Critical Metals

The fate of rare earth mining companies outside of China could be heavily tied to the country’s efforts to crack down on rare earth smuggling in the country, Reuters reported. According to the news outlet, up to 40,000 tonnes of rare earths were smuggled out of China last year, helping to drive prices down. As …

The fate of rare earth mining companies outside of China could be heavily tied to the country’s efforts to crack down on rare earth smuggling in the country, Reuters reported. According to the news outlet, up to 40,000 tonnes of rare earths were smuggled out of China last year, helping to drive prices down.
As quoted in the publication:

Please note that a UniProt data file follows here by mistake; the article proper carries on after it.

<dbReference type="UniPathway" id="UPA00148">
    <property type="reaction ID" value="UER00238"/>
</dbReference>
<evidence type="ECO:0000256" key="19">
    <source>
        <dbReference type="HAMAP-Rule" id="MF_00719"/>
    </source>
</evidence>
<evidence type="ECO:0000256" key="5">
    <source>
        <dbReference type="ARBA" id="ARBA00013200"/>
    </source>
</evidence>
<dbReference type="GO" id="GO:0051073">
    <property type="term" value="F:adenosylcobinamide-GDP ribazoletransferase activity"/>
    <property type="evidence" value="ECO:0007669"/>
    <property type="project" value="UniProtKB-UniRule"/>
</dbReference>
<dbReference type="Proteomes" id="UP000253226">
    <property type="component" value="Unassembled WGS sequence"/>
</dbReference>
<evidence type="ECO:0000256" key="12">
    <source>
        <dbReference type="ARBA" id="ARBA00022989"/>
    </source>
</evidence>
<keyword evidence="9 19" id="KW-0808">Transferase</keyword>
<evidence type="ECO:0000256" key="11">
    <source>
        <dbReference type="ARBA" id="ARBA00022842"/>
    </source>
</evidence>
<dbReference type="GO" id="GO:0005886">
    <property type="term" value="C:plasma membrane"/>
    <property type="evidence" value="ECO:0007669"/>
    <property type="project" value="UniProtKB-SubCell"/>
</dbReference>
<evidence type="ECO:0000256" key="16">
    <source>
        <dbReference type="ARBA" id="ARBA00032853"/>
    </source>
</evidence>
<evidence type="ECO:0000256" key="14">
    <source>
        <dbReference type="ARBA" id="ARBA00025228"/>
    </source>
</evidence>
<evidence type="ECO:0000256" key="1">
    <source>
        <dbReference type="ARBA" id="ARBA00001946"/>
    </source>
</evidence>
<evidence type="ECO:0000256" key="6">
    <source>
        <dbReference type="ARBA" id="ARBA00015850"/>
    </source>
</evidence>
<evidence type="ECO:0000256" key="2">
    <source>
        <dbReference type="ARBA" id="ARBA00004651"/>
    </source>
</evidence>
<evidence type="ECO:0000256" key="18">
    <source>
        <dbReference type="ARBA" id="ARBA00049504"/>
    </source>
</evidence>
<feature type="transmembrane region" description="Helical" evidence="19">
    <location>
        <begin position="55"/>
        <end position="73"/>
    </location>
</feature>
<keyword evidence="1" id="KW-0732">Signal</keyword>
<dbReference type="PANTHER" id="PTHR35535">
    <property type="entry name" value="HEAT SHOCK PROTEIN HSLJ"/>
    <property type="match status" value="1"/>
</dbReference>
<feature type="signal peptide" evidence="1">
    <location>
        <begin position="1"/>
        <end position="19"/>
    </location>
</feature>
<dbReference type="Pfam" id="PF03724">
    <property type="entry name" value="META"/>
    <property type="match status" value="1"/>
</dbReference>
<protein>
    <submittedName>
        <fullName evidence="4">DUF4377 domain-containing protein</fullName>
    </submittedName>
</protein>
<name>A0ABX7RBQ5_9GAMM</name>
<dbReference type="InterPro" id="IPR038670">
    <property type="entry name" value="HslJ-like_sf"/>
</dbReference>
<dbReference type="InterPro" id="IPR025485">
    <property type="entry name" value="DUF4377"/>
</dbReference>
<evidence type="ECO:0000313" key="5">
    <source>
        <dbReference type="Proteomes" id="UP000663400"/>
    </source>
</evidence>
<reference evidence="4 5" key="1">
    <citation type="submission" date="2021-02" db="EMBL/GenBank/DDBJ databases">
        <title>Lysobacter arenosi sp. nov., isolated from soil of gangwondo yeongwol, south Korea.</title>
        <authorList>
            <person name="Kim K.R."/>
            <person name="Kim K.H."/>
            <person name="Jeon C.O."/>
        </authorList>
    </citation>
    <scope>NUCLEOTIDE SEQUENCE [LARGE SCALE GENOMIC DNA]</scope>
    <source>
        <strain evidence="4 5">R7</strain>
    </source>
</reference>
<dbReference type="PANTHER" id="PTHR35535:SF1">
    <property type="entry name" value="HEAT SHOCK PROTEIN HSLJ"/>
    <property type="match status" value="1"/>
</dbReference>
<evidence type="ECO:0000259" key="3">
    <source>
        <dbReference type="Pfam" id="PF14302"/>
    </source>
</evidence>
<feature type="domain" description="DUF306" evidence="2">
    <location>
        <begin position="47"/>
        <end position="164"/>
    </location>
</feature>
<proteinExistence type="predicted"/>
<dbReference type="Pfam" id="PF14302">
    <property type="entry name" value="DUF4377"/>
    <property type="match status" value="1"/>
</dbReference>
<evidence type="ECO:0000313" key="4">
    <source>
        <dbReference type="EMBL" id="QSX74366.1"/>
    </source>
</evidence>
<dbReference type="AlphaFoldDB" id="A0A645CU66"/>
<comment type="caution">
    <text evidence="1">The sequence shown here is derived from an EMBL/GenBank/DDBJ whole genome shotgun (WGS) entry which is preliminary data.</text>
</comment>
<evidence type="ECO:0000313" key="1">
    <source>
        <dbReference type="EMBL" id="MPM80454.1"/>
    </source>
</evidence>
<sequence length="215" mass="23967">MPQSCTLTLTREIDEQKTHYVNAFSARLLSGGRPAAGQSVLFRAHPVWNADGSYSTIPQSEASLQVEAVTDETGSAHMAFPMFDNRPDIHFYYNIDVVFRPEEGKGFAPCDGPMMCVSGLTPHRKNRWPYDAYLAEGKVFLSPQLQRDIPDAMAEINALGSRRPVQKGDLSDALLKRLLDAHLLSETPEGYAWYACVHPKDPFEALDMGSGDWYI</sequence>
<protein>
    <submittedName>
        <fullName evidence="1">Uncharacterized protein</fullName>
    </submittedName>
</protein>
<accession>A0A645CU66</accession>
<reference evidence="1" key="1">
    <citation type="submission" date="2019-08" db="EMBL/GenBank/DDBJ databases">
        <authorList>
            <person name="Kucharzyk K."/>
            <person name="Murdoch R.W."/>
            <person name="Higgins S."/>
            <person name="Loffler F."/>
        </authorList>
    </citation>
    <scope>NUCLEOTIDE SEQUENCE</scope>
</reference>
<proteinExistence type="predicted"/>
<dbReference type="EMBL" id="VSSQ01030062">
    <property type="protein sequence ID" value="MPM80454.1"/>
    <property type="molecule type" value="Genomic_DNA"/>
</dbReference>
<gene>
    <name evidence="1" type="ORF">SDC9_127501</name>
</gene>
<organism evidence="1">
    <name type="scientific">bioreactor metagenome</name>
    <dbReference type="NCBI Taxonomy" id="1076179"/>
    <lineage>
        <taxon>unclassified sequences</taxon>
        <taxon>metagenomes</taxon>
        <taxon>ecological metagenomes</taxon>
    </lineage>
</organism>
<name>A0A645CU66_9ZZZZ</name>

Customs police in the eastern Chinese port of Qingdao last month arrested five traders following a nine-month investigation into a rare earth and ferromolybdenum smuggling ring worth nearly $18 million.
That was no one-off. Chinese authorities have been struggling since 2010 to smash an illegal supply chain in which rogue miners deliver ores to unauthorized separation facilities, with the finished products then disguised and shipped abroad.
“Traders go through all kinds of channels and make false product declarations at customs – marking it as alumina or even washing powder,” said Chen Zhanheng, vice-secretary general of the Association of China Rare Earth Industry.

Click here to read the full Reuters article.

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